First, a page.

Few things have captured my imagination more than Star Trek’s holodeck. Empty rooms that could become any place, any time at the push of a few buttons? Sign me up. At the time, holodecks seemed unfair. Was there any luxury people in the 24th century didn’t have? First sliding doors and then holodecks? The best my door could do was swing open. And these were the dreams of an adolescent boy. Imagine the eye-opening realization I had when I was a teenager watching Deep Space Nine and it occurred to me that the people using Quark’s holosuites were doing more than reliving the stories of Sherlock Holmes or playing at hard-boiled detective mysteries.
The shows never got that explicit, but holodecks were clearly the future’s answer to safe sex. What if Deep Space Nine had aired on HBO instead of going straight to basic cable syndication? We might’ve seen the more realistic side of a room that could not only recreate any location practically indistinguishable from the real thing, but any person nearly indistinguishable, too.
Sure, there’d be other fun stuff to do with a holodeck but… we’re not going to kid ourselves about where, faced with the possibility of creating any fantasy, most adult minds are going to go. There’s really just one direction. While the shows also kind of winked and nodded at this, they did reinforce the idea. It was a crime, after all, at least on Deep Space Nine, to break into a holosuite while another was using it (Our Man Bashir 4×10). What could necessitate so much need for privacy if it wasn’t sex? Most states already prosecute the real-world, low-tech versions of invasion of privacy in today’s time, so it’s not surprising that our future selves would do the same. Looking at it from the other side, we don’t, however, prosecute spying on groups of people live-action role-playing medieval battles in parks, so it’s hard to imagine the people of the 24th century worried about protecting the privacy of a person in a holosuite pretending to be a World War II spy, either. I don’t think I’m blowing anyone’s mind here, right? Sure, my naïve 10-year-old self didn’t get it. But we adults, we have to admit what the holodecks were really all about: sex, sex, sex.
Yeah, there were other less prurient purposes. When the Enterprise was caught up in an ancient booby trap that drained power from the engines and bombarded the crew with deadly radiation, for example, Geordi LaForge used the Holodeck to recreate a drafting room at Utopia Planitia (Booby Trap, 3×6). That’s where the Enterprise’s engines were designed, and he wanted to “turn them inside out” and figure out what was wrong. In the process, he also accidentally recreated the holographic image of Dr. Leah Brahms, an engineer with the Theoretical Propulsion Group who worked on the design of Galaxy Class starships like the Enterprise. Together, they figure out a solution and save the Enterprise, but look where this goes, almost right from the start:
LaForge: Computer, did I ask for a simulation?
Enterprise Computer: Affirmative. You asked Doctor Brahms to show you which system could accept reactants at a faster rate. By accessing available imagery [of Doctor Brahms], an adequate facsimile was possible.
LaForge: I did do that, didn’t I? Okay.. Leah… good to see you… real good.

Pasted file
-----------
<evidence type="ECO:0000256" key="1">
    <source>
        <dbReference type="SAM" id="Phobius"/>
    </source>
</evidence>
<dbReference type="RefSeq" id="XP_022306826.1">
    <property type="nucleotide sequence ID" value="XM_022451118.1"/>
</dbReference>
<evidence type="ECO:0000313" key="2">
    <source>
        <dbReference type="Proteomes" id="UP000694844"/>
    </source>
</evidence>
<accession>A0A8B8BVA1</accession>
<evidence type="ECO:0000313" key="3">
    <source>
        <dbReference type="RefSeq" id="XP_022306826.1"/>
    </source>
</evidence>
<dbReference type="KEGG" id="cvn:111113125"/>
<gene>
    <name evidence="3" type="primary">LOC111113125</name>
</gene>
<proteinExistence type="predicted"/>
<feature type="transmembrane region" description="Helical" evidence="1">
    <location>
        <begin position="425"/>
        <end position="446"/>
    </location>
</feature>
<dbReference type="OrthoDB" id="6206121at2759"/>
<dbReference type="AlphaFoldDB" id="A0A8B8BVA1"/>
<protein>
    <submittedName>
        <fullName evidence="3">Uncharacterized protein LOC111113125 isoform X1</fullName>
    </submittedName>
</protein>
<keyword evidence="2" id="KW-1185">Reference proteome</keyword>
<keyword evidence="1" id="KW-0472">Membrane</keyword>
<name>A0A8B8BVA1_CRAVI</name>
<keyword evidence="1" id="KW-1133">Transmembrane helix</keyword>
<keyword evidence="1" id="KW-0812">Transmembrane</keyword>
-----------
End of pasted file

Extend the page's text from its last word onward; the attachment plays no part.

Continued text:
Real good? Horn dog. At the end of the episode, LaForge and Holo-Brahms even kiss. If that’s not Star Trek code for hot holographic sex, I don’t know what is.
In another episode, however, the real Dr. Brahms shows up on the Enterprise, and to Geordi’s surprise, she’s a total ice queen. Luckily, a space-dwelling alien starts suckling the Enterprise of energy (it thinks the Enterprise is its mother, Galaxy’s Child, 4×16) and the crisis forces the real Dr. Brahms and Geordi together to save the day. She stumbles across his Utopia Planitia holodeck program, though, and while at first she’s impressed with his initiative—a program that contained a simulation of the prototype engines would give him a baseline to compare with his own modifications—she runs into the holographic simulation of herself:
Holo-Doctor Brahams: I’m with you every day, Geordi. Every time you look at this engine, you’re looking at me. Every time you touch it, it’s me.
Awkward. Geordi stumbles in to stop her, but he’s too late. She flips, and rightfully so. “I am outraged by this. I have been—invaded. Violated. How dare you use me like this? How far did it go, anyway? Was it good for you?” Guess I got that hot holosex thing right.
Geordi, for his part, insists nothing like that happened, blah, blah, blah, professional collaboration, with touching and kissing, blah, blah, blah. Brahms doesn’t buy it and I’m not sure I do either. It does all work out, they’re friends by the end of the episode, but am I the only one who felt a little creeped out by Geordi after all this? In the alternate timelines we see in the series finale, All Good Things, Geordi and Brahms are actually married with kids… so… there’s that.
The political, philosophical and spiritual implications here are pretty vast. Even in the 21st century, we quarrel over what people do with real people in their bedrooms. I can’t imagine more of a target for the religious right or a conservative politician than technology that allows a level of fantasy (or deviance, depending on your view) literally limited only by one’s imagination.